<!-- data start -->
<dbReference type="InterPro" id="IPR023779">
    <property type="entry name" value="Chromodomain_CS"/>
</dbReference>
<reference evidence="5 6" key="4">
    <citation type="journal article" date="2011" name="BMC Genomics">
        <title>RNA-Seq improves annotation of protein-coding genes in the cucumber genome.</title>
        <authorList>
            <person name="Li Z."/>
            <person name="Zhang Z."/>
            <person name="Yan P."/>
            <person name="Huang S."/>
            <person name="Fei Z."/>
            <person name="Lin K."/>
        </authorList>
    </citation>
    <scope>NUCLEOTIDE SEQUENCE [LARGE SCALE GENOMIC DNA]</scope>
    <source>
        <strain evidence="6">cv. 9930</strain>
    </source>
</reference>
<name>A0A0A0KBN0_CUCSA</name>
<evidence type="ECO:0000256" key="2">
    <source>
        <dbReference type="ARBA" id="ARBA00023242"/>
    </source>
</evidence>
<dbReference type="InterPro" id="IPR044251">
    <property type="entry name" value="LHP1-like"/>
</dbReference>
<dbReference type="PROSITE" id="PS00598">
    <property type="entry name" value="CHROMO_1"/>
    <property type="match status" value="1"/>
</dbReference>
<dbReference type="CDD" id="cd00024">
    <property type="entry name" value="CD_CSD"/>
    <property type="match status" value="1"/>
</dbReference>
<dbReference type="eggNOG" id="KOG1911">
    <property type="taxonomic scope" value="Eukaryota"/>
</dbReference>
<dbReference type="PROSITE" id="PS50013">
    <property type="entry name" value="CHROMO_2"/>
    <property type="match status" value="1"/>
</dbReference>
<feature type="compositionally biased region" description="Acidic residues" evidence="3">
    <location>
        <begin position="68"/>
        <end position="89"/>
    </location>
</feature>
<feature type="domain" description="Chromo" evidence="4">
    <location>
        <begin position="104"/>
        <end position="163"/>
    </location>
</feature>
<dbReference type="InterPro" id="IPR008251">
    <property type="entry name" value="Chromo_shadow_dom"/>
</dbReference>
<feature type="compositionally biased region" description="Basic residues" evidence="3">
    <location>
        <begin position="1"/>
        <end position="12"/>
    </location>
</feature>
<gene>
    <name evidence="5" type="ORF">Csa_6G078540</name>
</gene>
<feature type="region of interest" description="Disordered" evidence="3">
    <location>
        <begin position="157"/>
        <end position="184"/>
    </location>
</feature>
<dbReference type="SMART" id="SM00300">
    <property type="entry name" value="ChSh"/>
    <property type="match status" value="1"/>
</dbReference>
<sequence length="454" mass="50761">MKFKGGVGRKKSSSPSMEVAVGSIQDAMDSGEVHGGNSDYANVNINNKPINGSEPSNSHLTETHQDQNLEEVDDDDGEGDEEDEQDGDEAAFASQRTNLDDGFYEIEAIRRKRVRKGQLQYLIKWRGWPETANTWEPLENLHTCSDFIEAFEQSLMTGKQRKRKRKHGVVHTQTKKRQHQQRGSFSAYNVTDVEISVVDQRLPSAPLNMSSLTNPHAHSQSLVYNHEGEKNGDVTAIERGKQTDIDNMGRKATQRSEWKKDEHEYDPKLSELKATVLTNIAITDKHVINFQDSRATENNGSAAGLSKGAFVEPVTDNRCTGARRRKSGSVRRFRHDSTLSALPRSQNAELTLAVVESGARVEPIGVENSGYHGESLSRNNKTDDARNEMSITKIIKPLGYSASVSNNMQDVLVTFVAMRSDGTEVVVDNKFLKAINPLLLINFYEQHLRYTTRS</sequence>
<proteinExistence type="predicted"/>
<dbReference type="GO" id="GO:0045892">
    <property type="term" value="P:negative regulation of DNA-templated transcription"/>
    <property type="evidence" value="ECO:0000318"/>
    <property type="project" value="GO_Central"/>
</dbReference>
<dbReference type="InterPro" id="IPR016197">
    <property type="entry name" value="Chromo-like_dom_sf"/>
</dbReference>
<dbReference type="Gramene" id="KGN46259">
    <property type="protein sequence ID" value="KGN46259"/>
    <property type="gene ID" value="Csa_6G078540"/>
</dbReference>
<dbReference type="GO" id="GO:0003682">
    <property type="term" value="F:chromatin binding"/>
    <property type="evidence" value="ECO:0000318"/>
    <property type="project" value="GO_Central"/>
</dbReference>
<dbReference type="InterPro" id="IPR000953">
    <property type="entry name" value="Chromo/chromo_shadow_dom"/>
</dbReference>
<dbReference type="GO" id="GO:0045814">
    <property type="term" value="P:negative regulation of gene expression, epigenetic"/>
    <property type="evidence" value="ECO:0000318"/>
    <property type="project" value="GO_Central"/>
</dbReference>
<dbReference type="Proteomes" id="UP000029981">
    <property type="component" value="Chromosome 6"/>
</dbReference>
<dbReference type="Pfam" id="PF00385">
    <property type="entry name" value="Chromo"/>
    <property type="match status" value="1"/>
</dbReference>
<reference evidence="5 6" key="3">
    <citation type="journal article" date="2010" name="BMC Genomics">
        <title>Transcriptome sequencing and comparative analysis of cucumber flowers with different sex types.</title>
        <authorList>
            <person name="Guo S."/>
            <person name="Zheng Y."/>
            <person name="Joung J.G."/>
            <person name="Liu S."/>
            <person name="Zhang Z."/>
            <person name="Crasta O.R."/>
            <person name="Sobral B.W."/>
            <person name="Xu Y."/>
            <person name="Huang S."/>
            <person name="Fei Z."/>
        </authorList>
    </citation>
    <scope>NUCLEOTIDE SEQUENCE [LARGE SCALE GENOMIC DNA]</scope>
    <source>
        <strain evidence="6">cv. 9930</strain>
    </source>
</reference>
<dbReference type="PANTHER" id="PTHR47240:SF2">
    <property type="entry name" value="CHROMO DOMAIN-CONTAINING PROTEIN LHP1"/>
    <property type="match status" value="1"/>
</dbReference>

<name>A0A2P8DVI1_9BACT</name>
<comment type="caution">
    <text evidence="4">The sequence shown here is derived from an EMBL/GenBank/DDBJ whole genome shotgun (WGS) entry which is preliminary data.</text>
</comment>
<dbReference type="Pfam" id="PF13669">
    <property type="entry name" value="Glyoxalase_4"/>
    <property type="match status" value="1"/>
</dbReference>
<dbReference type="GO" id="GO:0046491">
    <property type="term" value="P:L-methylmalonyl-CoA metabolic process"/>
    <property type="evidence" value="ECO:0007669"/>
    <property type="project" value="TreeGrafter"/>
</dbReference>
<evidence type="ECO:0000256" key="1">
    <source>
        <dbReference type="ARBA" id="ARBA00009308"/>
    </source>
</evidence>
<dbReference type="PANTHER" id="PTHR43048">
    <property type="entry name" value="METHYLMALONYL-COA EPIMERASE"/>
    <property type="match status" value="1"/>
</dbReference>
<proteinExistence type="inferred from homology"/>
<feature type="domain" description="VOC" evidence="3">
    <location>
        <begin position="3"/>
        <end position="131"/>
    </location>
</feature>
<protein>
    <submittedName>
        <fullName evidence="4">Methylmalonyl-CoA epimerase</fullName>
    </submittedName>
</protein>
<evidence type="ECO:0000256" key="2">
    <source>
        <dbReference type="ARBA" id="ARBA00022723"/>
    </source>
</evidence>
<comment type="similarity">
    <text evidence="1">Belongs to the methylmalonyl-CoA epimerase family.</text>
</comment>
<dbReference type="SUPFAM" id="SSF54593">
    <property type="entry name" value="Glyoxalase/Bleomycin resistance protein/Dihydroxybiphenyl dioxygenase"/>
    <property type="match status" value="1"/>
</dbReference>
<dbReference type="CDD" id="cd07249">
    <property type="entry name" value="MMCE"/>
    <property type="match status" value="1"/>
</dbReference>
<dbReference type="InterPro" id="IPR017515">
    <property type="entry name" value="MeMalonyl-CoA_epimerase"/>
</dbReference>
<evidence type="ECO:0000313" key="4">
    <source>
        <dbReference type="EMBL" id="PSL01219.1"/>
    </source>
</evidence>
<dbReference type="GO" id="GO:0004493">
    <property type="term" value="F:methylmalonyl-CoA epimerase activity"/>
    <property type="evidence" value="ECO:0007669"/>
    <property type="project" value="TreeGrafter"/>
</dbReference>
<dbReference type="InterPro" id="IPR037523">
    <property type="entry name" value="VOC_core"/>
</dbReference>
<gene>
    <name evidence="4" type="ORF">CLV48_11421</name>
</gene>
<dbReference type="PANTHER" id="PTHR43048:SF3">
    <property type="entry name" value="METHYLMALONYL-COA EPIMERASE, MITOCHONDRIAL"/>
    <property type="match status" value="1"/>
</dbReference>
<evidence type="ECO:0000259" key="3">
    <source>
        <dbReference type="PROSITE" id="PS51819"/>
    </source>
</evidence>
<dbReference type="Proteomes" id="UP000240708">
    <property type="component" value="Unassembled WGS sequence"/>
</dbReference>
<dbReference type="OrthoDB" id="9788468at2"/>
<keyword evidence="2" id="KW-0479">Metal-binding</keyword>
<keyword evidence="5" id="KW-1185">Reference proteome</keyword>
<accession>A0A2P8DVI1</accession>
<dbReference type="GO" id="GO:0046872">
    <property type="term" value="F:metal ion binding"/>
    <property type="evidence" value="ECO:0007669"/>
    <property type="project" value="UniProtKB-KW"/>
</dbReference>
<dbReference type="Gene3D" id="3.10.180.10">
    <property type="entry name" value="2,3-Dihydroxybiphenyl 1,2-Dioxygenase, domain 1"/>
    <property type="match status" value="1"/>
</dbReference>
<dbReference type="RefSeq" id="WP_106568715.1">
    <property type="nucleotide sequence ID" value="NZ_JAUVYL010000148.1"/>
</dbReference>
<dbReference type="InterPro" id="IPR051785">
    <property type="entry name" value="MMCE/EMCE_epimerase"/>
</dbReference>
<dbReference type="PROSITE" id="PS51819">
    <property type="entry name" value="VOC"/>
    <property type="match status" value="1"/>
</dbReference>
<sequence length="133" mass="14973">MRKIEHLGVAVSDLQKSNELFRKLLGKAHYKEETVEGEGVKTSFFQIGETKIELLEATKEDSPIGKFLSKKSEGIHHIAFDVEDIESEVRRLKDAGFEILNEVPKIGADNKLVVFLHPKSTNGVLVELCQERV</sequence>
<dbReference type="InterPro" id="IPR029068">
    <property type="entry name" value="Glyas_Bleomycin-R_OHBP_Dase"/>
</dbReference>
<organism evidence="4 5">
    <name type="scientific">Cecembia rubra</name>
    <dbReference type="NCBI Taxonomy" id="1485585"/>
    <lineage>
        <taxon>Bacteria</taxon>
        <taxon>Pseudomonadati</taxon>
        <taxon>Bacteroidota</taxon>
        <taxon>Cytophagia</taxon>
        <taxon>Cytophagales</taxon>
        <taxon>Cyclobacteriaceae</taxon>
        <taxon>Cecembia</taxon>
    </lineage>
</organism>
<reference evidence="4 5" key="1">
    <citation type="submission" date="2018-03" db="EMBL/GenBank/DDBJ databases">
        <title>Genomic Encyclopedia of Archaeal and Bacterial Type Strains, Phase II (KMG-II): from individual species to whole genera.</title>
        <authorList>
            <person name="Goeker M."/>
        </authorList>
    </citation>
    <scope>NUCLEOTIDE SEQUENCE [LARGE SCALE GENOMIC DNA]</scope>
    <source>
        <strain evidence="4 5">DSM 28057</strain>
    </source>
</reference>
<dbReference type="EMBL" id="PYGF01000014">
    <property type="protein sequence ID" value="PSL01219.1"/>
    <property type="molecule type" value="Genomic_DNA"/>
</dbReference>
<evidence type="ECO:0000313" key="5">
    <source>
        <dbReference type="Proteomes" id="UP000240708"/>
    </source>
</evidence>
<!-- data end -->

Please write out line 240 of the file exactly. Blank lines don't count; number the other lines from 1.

    <property type="match status" value="1"/>